Fitbit identified—and maybe even anticipated—this and quickly followed Ionic with the launch of Fitbit Versa, announced today. Versa is intended to be everything Ionic is not: a smartwatch for everyone at any fitness level, and the health and fitness tech brand employed three clear strategies to broaden Versa’s appeal.
Because most people shop with their eyes, the first and most obvious way to make Versa more appealing to more people is with the design. Compared to the Ionic, Versa’s “squircle” screen—while suspiciously similar to another popular smartwatch on the market—is smaller, sleeker, and better suited to be worn all day. The case is made of a thin, lightweight aluminum (it’s so light, we barely remembered we were wearing it during the demo workout) and will be available in three finishes: graphite, platinum, and rose gold.
The next strategy: Put women first—a not-so-common move in tech products. According to Fitbit, 60 percent of smartwatch users are male. So the brand conducted focus groups and analyzed research to create a program for all adult Fitbit users who identify as female.
Along with the Versa, Fitbit is announcing the launch of new female health tracking. This feature allows users to easily record their menstrual cycle and symptoms, see cycle predictions at a glance, and join other women in the community for support around topics such as birth control, conception, pregnancy, menopause, and other topics. Fitbit believes having this information at your fingertips can empower women with knowledge, help them communicate more effectively with their doctors, and benefit (specifically runners) from cycle predictions and symptom tracking when planning out their training schedules.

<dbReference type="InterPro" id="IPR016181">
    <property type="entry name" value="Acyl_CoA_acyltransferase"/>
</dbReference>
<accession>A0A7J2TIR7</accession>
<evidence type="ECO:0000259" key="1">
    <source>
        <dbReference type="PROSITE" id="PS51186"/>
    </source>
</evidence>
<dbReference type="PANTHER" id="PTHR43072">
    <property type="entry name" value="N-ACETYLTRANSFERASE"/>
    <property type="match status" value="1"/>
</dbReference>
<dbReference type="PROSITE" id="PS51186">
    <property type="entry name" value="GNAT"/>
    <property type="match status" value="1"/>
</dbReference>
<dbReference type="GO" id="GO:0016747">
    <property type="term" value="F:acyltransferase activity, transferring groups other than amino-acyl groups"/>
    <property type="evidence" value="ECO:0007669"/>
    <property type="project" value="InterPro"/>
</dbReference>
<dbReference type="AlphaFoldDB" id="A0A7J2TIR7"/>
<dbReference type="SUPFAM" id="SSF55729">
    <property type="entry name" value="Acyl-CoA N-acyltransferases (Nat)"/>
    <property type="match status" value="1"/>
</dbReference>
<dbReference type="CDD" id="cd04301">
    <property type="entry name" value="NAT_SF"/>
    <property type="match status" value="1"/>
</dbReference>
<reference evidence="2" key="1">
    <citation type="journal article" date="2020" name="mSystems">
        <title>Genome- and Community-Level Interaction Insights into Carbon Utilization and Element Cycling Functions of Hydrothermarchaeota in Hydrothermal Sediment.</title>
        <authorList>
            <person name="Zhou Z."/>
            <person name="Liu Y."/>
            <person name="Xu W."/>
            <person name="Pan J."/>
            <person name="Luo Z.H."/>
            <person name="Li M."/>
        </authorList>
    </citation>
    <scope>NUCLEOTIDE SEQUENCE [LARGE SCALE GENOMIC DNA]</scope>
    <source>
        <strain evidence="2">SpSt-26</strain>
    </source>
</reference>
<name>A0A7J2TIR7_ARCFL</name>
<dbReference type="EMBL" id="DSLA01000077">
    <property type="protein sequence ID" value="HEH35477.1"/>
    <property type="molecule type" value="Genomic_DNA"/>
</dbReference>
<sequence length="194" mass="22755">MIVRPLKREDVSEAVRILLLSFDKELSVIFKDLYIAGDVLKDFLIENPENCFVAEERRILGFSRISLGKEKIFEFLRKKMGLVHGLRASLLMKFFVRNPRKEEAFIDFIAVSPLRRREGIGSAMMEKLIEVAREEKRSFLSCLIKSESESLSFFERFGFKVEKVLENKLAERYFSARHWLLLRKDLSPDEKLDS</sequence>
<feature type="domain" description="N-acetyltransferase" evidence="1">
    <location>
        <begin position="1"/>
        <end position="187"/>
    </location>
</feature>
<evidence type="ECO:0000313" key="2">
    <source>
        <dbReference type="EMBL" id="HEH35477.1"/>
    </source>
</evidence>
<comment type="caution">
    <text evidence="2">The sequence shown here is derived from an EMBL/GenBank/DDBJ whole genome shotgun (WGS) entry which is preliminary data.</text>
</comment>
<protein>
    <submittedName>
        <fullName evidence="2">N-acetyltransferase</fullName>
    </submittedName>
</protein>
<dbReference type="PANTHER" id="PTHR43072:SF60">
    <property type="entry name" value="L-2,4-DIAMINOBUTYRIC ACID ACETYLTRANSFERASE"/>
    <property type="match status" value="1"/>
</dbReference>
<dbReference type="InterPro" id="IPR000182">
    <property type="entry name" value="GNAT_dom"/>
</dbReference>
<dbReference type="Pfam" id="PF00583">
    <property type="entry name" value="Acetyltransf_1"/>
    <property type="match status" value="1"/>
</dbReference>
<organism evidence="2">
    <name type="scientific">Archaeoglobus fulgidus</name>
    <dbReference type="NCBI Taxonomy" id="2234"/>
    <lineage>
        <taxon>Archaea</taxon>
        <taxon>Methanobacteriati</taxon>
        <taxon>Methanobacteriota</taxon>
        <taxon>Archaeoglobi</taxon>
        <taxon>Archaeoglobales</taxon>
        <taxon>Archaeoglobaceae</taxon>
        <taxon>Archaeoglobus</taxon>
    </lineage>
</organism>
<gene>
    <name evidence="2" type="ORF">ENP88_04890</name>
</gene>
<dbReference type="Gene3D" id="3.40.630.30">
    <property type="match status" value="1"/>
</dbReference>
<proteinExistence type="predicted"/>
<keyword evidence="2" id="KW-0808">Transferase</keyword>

Aside from female health tracking, you can expect Versa to track all of your basic health and fitness stats such as steps, heart rate, and calories. It also offers advanced features such as GPS tracking, onscreen workouts via the Fitbit Coach app, swim tracking with water resistance up to 50 meters, sleep stage tracking, on-device music including partnerships with Pandora and Deezer, and card-free payments (on the Special Edition) so you can run phone-free when you want.
And it does all this with a battery life of up to four days. The longer you wear Versa and the more information you log into it, the more personalized its communication with you (think: reminders, celebrations, or prompts to take action) becomes over time.
And when it comes to personalization, you can make Versa your own with custom clock faces and a variety of bands such as leather, stainless steel links, sport silicone, and metal mesh. With a price point that undercuts comparable watches on the market at $195.95 and a platform that’s compatible with Apple, Google, and Microsoft, it seems this watch will be more appealing to a wider range of people.
That said, because Apple has a closed ecosystem, notifications and quick replies—an important feature for most smartwatch users—are only available for Android. And despite more than 550 apps, the Fitbit App Gallery is playing catch up there.
Fitbit’s goal with Versa was to “return to [its] roots to make fitness fun and accessible for everyone.” At first look and with price alone, they’ve certainly created a capable, stylish watch at a competitive price point.
For a more in-depth take that examines the best features for runners, stay tuned for our full review coming soon. Versa will be available for presale today on fitbit.com for $195.95, with retail availability starting in April 2018.